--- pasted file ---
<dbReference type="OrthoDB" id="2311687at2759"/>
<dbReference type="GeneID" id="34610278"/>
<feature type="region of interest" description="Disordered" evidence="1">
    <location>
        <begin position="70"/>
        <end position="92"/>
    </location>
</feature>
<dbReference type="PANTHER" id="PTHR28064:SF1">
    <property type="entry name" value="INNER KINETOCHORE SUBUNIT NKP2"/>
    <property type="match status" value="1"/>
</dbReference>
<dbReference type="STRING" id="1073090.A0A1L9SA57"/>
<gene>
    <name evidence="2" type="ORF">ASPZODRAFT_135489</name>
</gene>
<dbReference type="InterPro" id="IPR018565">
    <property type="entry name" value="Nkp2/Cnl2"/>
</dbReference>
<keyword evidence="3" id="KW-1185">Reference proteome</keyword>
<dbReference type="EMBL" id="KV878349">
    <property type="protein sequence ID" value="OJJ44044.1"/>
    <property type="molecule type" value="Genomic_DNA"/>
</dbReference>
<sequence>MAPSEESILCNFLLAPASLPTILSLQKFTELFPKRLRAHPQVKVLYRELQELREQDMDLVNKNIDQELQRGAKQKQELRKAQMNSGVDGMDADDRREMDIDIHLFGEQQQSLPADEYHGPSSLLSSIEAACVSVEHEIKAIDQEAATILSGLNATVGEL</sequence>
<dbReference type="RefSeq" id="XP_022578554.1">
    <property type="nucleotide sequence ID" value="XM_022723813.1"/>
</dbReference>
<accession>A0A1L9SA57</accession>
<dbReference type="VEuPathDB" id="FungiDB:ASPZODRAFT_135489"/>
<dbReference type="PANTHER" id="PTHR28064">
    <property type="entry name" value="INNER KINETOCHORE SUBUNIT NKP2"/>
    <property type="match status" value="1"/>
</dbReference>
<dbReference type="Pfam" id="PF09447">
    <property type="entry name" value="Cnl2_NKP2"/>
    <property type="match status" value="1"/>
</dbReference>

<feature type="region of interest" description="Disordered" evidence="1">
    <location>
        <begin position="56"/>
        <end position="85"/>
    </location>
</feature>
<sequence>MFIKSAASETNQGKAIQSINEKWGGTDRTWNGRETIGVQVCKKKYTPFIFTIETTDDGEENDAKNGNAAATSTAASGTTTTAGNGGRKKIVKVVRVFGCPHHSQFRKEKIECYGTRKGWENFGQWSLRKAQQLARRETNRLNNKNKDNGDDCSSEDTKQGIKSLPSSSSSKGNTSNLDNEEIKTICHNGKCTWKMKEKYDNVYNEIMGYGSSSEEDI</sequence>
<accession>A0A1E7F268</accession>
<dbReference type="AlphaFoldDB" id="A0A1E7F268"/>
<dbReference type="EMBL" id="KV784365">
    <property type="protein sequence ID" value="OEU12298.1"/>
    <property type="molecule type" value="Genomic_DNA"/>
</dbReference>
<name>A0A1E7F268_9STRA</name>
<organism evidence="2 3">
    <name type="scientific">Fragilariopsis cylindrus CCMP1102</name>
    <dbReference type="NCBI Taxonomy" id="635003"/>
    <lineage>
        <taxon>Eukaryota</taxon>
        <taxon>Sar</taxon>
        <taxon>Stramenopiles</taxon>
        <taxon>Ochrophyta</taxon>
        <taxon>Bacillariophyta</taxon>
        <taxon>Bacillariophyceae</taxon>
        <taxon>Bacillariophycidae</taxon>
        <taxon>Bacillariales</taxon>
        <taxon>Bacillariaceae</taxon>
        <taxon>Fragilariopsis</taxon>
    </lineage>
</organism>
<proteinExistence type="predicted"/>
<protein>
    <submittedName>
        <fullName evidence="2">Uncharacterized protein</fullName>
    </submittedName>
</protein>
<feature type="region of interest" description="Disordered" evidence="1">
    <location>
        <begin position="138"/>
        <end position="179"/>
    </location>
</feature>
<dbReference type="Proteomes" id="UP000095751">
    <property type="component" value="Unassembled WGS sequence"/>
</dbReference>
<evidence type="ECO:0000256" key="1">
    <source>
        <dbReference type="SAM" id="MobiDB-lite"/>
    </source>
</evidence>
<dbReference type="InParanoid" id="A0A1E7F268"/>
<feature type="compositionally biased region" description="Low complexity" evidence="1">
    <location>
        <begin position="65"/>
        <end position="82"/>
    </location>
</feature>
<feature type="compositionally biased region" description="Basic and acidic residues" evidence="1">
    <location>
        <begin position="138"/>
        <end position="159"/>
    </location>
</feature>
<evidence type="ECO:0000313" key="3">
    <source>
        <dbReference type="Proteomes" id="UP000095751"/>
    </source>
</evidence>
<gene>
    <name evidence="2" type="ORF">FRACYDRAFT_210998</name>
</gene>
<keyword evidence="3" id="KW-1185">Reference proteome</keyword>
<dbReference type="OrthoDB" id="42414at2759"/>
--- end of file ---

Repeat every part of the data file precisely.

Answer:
<dbReference type="OrthoDB" id="2311687at2759"/>
<dbReference type="GeneID" id="34610278"/>
<feature type="region of interest" description="Disordered" evidence="1">
    <location>
        <begin position="70"/>
        <end position="92"/>
    </location>
</feature>
<dbReference type="PANTHER" id="PTHR28064:SF1">
    <property type="entry name" value="INNER KINETOCHORE SUBUNIT NKP2"/>
    <property type="match status" value="1"/>
</dbReference>
<dbReference type="STRING" id="1073090.A0A1L9SA57"/>
<gene>
    <name evidence="2" type="ORF">ASPZODRAFT_135489</name>
</gene>
<dbReference type="InterPro" id="IPR018565">
    <property type="entry name" value="Nkp2/Cnl2"/>
</dbReference>
<keyword evidence="3" id="KW-1185">Reference proteome</keyword>
<dbReference type="EMBL" id="KV878349">
    <property type="protein sequence ID" value="OJJ44044.1"/>
    <property type="molecule type" value="Genomic_DNA"/>
</dbReference>
<sequence>MAPSEESILCNFLLAPASLPTILSLQKFTELFPKRLRAHPQVKVLYRELQELREQDMDLVNKNIDQELQRGAKQKQELRKAQMNSGVDGMDADDRREMDIDIHLFGEQQQSLPADEYHGPSSLLSSIEAACVSVEHEIKAIDQEAATILSGLNATVGEL</sequence>
<dbReference type="RefSeq" id="XP_022578554.1">
    <property type="nucleotide sequence ID" value="XM_022723813.1"/>
</dbReference>
<accession>A0A1L9SA57</accession>
<dbReference type="VEuPathDB" id="FungiDB:ASPZODRAFT_135489"/>
<dbReference type="PANTHER" id="PTHR28064">
    <property type="entry name" value="INNER KINETOCHORE SUBUNIT NKP2"/>
    <property type="match status" value="1"/>
</dbReference>
<dbReference type="Pfam" id="PF09447">
    <property type="entry name" value="Cnl2_NKP2"/>
    <property type="match status" value="1"/>
</dbReference>

<feature type="region of interest" description="Disordered" evidence="1">
    <location>
        <begin position="56"/>
        <end position="85"/>
    </location>
</feature>
<sequence>MFIKSAASETNQGKAIQSINEKWGGTDRTWNGRETIGVQVCKKKYTPFIFTIETTDDGEENDAKNGNAAATSTAASGTTTTAGNGGRKKIVKVVRVFGCPHHSQFRKEKIECYGTRKGWENFGQWSLRKAQQLARRETNRLNNKNKDNGDDCSSEDTKQGIKSLPSSSSSKGNTSNLDNEEIKTICHNGKCTWKMKEKYDNVYNEIMGYGSSSEEDI</sequence>
<accession>A0A1E7F268</accession>
<dbReference type="AlphaFoldDB" id="A0A1E7F268"/>
<dbReference type="EMBL" id="KV784365">
    <property type="protein sequence ID" value="OEU12298.1"/>
    <property type="molecule type" value="Genomic_DNA"/>
</dbReference>
<name>A0A1E7F268_9STRA</name>
<organism evidence="2 3">
    <name type="scientific">Fragilariopsis cylindrus CCMP1102</name>
    <dbReference type="NCBI Taxonomy" id="635003"/>
    <lineage>
        <taxon>Eukaryota</taxon>
        <taxon>Sar</taxon>
        <taxon>Stramenopiles</taxon>
        <taxon>Ochrophyta</taxon>
        <taxon>Bacillariophyta</taxon>
        <taxon>Bacillariophyceae</taxon>
        <taxon>Bacillariophycidae</taxon>
        <taxon>Bacillariales</taxon>
        <taxon>Bacillariaceae</taxon>
        <taxon>Fragilariopsis</taxon>
    </lineage>
</organism>
<proteinExistence type="predicted"/>
<protein>
    <submittedName>
        <fullName evidence="2">Uncharacterized protein</fullName>
    </submittedName>
</protein>
<feature type="region of interest" description="Disordered" evidence="1">
    <location>
        <begin position="138"/>
        <end position="179"/>
    </location>
</feature>
<dbReference type="Proteomes" id="UP000095751">
    <property type="component" value="Unassembled WGS sequence"/>
</dbReference>
<evidence type="ECO:0000256" key="1">
    <source>
        <dbReference type="SAM" id="MobiDB-lite"/>
    </source>
</evidence>
<dbReference type="InParanoid" id="A0A1E7F268"/>
<feature type="compositionally biased region" description="Low complexity" evidence="1">
    <location>
        <begin position="65"/>
        <end position="82"/>
    </location>
</feature>
<feature type="compositionally biased region" description="Basic and acidic residues" evidence="1">
    <location>
        <begin position="138"/>
        <end position="159"/>
    </location>
</feature>
<evidence type="ECO:0000313" key="3">
    <source>
        <dbReference type="Proteomes" id="UP000095751"/>
    </source>
</evidence>
<gene>
    <name evidence="2" type="ORF">FRACYDRAFT_210998</name>
</gene>
<keyword evidence="3" id="KW-1185">Reference proteome</keyword>
<dbReference type="OrthoDB" id="42414at2759"/>